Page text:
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PG&E Corp. (PCG - Get Report) said Monday it plans to begin voluntary bankruptcy proceedings under Chapter 11 in the face of billions of dollars in potential liability for recent California wildfires.

In a statement, the California utility company said it intends to file petitions to reorganize under Chapter 11 on or about Jan. 29.

"PG&E expects that the Chapter 11 process will, among other things, support the orderly, fair and expeditious resolution of its potential liabilities resulting from the 2017 and 2018 Northern California wildfires, and will assure the company has access to the capital and resources it needs to continue to provide safe service to customers," the company said.

PG&E said it doesn't "expect any impact to electric or natural gas service for its customers as a result of the Chapter 11 process."

On Sunday, PG&E said its CEO had stepped down, and reports said the utility company could be notifying its 20,000 employees as early as Monday that it was headed toward bankruptcy.

The company announced late Sunday that Geisha Williams was stepping down as CEO and has resigned from the boards of both the utility and the holding company. Company veteran John Simon was named interim CEO. Simon has been executive vice president and general counsel since 2017 and has been with the company since 2007.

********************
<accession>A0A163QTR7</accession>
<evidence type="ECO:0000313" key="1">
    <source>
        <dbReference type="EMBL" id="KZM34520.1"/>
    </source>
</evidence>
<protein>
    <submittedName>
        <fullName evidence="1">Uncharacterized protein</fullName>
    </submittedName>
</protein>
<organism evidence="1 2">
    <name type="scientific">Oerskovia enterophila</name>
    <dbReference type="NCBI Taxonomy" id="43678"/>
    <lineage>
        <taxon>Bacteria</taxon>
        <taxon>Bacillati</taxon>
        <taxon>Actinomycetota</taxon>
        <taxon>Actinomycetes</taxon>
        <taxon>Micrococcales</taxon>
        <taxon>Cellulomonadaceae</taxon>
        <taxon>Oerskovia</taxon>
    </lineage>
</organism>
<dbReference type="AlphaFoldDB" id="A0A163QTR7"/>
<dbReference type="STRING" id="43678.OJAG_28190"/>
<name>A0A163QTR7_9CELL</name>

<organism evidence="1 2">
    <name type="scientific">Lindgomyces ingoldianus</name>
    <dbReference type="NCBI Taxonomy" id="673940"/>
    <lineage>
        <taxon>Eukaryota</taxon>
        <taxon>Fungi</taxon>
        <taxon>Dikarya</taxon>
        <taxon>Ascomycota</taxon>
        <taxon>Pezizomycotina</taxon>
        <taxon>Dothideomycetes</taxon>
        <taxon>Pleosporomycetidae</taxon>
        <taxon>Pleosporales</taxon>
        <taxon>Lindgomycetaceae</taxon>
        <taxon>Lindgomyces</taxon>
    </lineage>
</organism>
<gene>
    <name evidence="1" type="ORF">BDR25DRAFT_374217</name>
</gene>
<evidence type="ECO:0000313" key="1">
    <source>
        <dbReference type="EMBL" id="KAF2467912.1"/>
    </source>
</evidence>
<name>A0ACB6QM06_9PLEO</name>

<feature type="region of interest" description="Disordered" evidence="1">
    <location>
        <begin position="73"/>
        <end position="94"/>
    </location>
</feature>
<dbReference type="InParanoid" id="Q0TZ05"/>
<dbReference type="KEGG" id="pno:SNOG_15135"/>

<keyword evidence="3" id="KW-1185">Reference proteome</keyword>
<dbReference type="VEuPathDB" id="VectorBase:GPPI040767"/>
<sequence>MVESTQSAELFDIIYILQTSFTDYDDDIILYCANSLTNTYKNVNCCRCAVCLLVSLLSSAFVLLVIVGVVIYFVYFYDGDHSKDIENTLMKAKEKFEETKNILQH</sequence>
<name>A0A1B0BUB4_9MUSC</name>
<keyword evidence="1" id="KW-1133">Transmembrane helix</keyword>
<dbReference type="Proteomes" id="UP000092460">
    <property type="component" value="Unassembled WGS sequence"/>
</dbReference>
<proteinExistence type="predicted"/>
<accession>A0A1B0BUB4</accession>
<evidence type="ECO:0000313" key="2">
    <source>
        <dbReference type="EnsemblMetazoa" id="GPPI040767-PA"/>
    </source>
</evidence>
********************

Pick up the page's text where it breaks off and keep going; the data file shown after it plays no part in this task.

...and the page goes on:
Under state law, passed only recently, the utility had to inform employees of a bankruptcy filing or any change in control of the company at least 15 days in advance.

Last week, S&P Global Ratings lowered PG&E's credit rating to single-B, two notches below the investment grade threshold, affecting around $18 billion in outstanding bonds and sending the group's shares more than 22% lower on Wall Street.

In November, PG&E warned investors that it faced significant liability over and above its insurance capacity if its equipment was found to have sparked the deadly Camp Fire that started in Paradise, Calif., and spread through nearby communities, killing at least 86 people and causing billions in economic and environmental damage.

The stock tumbled by 52.4% to $8.38 on Monday.

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